Selfies are for memories, not just for vanity

Third-person photography like selfies are not always as superficial as they can seem.
A group of six young people take a selfie on a beach.
Selfies may be a better way to capture the meaning behind an event. Deposit Photos

Love them or loathe them, selfies aren’t going anywhere. Humans are not even alone in this ability to capture themselves in a moment— bears,  and penguins have from time to time posed for a self portrait. These third-person images are an easy way to satisfy the social pressures of “pics or it didn’t happen” or the dreaded FOMO with one single click, but they may also have a deeper psychological component. 

[Related: Understanding the weird Biden-Carter photo could help you take better selfies.]

New research published April 27 in the journal Social Psychological and Personality Science suggests that people use first-person photography—a photo of the scene from their own perspective—when they want to document a physical experience, but opt for third-person photos like selfies where you are in the scene to capture the deeper meaning of an event. 

Earlier research into the psychology of selfies focused on how the photo-taker wants to present themselves, while this new research takes people capturing memories into consideration. 

“Not only do we find that most people take both types of photos in different situations, but that people also differ across situations in whether their goal for taking photo is to capture the physical experience of the moment or the bigger meaning of the moment in their life,” said Zachary Niese, study co-author and psychologist at the University of Tübingen in Germany, in a statement.

The research included six studies involving over 2,100 participants. The team found that when the goal of a photo is to capture meaning, they’re more likely to take a selfie and that they find more meaning looking back at their own third-person photos compared with first-person.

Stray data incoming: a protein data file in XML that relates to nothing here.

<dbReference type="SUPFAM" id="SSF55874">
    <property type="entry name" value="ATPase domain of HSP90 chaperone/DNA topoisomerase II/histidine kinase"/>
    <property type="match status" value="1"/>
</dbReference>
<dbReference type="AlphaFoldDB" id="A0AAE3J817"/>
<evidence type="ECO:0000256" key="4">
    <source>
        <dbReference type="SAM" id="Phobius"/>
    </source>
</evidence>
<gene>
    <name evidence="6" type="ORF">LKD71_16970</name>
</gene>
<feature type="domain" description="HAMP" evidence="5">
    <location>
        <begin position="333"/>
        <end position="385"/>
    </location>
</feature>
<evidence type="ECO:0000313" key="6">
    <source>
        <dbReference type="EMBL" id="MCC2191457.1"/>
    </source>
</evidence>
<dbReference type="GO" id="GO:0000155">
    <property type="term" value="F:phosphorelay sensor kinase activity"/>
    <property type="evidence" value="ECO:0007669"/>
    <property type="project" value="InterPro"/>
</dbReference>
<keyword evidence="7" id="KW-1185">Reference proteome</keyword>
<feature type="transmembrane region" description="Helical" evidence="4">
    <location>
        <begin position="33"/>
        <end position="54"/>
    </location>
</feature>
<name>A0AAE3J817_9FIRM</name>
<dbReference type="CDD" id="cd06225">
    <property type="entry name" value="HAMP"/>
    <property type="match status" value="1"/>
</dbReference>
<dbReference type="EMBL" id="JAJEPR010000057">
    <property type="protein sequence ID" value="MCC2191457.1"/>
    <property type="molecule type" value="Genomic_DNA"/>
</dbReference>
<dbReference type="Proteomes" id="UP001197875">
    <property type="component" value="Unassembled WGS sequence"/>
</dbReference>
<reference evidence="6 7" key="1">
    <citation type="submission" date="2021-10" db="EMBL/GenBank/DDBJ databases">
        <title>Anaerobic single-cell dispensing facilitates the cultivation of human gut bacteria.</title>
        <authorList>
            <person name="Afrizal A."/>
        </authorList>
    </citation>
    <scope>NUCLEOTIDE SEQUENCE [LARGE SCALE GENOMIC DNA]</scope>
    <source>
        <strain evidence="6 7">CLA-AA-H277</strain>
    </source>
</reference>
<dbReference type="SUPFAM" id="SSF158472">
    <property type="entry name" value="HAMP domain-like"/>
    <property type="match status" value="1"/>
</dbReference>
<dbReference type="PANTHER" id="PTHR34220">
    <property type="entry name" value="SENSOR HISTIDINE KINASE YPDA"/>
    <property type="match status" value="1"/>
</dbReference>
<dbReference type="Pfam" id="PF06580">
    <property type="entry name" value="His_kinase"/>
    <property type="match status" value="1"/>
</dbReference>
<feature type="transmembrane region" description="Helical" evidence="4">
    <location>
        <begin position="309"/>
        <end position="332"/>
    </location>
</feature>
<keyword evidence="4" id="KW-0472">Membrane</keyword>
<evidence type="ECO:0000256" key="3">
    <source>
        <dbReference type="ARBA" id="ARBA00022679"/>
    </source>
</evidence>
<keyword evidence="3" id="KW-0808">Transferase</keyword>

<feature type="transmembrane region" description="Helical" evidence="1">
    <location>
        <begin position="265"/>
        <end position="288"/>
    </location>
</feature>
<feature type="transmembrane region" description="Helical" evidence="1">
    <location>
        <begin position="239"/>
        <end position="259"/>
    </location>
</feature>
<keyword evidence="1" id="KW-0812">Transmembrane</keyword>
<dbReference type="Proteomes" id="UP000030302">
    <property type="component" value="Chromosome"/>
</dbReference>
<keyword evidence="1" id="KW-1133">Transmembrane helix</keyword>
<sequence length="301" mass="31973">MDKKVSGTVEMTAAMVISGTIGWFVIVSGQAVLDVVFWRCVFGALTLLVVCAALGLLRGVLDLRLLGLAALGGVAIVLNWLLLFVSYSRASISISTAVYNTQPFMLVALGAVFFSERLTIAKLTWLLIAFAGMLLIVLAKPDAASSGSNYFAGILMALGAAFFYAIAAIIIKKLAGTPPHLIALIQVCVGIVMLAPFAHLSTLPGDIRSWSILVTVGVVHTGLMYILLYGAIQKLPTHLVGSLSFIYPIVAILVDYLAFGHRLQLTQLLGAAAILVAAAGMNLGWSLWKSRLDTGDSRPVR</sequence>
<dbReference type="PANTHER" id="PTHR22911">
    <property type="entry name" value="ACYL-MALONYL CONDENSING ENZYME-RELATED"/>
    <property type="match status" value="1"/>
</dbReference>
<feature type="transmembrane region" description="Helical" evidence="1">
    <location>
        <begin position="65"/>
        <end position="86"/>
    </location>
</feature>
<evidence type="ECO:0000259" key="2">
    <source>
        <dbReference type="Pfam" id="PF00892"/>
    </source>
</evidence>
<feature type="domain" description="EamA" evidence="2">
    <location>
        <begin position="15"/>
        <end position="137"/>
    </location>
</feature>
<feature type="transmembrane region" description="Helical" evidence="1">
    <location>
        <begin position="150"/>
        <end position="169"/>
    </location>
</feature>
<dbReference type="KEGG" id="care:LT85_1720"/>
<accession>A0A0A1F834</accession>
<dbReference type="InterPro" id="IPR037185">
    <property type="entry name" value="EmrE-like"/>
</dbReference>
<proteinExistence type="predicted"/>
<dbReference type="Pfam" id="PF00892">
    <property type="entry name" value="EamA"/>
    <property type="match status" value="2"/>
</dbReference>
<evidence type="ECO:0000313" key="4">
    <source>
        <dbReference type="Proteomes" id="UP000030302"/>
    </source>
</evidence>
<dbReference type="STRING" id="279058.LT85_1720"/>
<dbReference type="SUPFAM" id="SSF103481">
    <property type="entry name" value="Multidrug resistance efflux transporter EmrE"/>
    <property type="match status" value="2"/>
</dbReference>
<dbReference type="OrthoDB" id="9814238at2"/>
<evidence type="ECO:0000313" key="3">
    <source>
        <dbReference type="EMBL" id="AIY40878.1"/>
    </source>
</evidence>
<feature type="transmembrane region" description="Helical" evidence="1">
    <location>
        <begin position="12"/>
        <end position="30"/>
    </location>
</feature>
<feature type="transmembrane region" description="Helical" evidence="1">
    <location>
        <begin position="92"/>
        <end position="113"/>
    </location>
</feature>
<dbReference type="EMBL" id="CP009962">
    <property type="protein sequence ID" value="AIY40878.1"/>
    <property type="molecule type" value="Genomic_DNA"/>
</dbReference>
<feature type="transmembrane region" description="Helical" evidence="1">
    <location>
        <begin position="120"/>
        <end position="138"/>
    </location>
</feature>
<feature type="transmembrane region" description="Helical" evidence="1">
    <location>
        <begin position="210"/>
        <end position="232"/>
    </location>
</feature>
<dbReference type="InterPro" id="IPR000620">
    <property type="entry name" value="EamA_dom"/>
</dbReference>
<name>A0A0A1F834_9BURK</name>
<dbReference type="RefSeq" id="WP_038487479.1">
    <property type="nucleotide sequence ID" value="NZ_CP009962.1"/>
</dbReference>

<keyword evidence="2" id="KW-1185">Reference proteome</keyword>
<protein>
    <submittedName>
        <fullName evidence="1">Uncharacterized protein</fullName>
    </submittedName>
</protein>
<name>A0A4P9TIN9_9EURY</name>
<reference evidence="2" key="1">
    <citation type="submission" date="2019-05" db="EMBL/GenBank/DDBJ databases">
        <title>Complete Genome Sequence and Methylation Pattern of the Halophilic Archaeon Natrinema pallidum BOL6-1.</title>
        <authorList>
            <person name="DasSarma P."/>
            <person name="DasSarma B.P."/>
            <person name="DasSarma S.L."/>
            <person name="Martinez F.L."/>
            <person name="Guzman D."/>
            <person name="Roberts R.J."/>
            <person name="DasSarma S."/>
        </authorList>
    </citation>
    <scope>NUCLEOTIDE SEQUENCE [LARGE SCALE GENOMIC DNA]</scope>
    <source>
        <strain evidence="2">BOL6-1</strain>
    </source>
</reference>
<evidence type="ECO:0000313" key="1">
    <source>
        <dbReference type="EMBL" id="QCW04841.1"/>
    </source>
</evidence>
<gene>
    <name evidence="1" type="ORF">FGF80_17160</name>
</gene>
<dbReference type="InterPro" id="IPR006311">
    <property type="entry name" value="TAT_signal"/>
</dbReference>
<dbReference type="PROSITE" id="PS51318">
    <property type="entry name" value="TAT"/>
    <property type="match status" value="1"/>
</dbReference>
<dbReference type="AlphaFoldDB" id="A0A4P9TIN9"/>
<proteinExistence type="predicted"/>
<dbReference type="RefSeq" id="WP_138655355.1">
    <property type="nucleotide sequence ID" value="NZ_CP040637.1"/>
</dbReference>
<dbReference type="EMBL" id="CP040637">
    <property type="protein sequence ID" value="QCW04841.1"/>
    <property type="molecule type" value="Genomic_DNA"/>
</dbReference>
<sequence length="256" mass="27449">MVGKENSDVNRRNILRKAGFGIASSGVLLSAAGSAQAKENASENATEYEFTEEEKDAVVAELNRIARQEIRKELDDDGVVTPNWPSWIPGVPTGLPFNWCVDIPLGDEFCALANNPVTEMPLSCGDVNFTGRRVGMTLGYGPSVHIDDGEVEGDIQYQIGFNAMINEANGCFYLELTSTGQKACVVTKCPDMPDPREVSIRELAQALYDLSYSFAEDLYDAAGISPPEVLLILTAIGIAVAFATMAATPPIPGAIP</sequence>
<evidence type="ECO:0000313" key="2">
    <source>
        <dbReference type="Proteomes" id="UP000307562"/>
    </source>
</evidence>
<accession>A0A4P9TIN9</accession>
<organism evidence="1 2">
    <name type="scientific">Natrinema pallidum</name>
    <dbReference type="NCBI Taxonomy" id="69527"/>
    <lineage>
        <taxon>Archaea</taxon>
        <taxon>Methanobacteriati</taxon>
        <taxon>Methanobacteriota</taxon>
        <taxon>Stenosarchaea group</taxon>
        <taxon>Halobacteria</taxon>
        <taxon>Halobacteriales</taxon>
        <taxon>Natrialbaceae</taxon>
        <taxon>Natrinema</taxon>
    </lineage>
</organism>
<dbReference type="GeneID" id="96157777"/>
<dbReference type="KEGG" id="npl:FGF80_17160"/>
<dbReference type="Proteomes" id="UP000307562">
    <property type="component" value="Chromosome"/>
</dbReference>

People also tend to like their photos more when the perspective matches their goal for taking the photo.

“Taking and posting pictures is a part of everyday life for many people. While there is sometimes derision about photo-taking practices in popular culture, personal photos have the potential to help people reconnect to their past experiences and build their self-narratives,” said Niese.

The authors warned against the assumption that photos taken from first or third person perspectives are better than the other. Their analysis shows that the most effective perspective depends more on an individual’s goal in the moment—whether that be to capture a physical experience like taking a tour of a museum or the deeper meaning of an event like a wedding or graduation.

[Related: Take better selfies with these lighting and angle tips.]

Going forward, the more understanding an individual has of the goal when taking a picture and the role that perspective plays in the photos and make amateur photographers better at preserving memories for later. 

“People’s photo-taking practices have the potential to serve a more fundamental human motive to develop and understand our sense of self, both in terms of the experiences in our life as well as their bigger meaning,” said Niese.